Winter break is a strange chapter in every college student’s career.
We take a sudden break in the life we just spent three months adjusting to. It’s like we finally get into our routine, the game, and then we are forced to take a half time. We look forward to seeing our families, but at the same time we feel sad about the family we’re leaving behind in Bloomsburg.
As a junior, I’ve gone through these hellos and goodbyes for two summers and three winters. I can tell you this as a fact, it never gets easier. Bloomsburg has become my home away from home, and I have all of my friends and roommates to thank for that.
Living and Learning Communities foster a unique learning environment for students with similar majors, interests and goals living together on campus and experiencing a variety of learning opportunities in and out of the classroom.
One of the more active communities is the Frederick Douglass LLC, which regularly takes educational trips. This past fall, they traveled to Virginia to visit Belle Grove Plantation — an authentic late 18th-century plantation house and estate. For one student with a special connection to the LLC, the overnight trip left a lasting impression.
“My uncle did research and found out we were related to Frederick Douglass,” said Marqueshay Tomlinson, a freshman nursing major, admitting she really wants to learn more about her ancestry.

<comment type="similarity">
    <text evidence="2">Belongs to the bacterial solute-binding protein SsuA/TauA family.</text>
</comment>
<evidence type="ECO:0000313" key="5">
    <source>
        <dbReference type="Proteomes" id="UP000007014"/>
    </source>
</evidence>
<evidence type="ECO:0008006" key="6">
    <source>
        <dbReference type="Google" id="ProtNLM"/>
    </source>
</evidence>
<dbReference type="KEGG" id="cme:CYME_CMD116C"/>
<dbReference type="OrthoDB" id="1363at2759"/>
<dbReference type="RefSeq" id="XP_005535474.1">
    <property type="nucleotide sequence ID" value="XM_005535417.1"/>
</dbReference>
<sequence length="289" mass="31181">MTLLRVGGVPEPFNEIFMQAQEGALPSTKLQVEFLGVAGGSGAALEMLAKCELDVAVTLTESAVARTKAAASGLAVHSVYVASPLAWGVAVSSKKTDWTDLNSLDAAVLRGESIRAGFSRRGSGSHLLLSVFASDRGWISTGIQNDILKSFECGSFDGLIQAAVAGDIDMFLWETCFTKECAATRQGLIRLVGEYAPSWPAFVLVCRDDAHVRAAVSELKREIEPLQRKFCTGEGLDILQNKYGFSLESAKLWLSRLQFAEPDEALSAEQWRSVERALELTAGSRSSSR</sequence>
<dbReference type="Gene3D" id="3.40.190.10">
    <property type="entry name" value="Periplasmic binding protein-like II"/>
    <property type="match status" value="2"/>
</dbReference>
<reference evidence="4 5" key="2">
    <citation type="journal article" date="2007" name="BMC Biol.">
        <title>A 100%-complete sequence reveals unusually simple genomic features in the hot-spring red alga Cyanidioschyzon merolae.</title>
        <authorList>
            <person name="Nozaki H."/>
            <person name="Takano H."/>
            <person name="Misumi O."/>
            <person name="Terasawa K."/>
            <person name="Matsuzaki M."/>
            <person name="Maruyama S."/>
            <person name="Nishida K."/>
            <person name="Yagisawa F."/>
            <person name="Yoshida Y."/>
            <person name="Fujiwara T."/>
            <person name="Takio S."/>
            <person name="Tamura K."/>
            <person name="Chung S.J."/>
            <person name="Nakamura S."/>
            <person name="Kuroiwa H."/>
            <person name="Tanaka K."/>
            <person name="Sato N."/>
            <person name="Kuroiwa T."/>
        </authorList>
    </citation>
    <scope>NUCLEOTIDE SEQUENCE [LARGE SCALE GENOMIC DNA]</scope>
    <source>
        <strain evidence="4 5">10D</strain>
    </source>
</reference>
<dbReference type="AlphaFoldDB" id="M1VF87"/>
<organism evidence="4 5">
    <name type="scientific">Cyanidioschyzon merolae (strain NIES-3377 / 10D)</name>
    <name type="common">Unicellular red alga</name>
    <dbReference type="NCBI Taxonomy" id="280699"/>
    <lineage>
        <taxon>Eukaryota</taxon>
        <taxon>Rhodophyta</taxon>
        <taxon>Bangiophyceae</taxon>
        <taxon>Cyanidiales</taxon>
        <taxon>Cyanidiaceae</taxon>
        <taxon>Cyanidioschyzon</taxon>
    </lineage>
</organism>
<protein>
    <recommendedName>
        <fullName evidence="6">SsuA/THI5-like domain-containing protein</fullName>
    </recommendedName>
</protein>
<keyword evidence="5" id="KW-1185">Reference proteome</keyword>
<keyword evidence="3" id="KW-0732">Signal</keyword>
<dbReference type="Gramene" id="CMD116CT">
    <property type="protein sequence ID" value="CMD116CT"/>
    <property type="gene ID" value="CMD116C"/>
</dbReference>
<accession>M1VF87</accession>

Success on the softball field is nothing new for Bloomsburg University. The Huskies have not won less than 59% of their games in a season since 1979 (The third season of softball at Bloomsburg University).
Last year, the Huskies finished with a 45-9 record and defeated California (Pa.) to win their first PSAC Championship since 2010. Bloomsburg made it to the semifinals of the NCAA Division II Atlantic Region One Tournament, where it would fall to California (Pa.), 5-1. The 45 wins were the most for the club since 2010, and the most under head coach, Susan Kocher. This will be Kocher's sixth season as head coach, and she will look for win No. 200 this weekend in Hartsville, S.C.
For Kocher and the rest of the Huskies, the 2017 season will be about taking care of some unfinished business, and continuing the strong success of the program.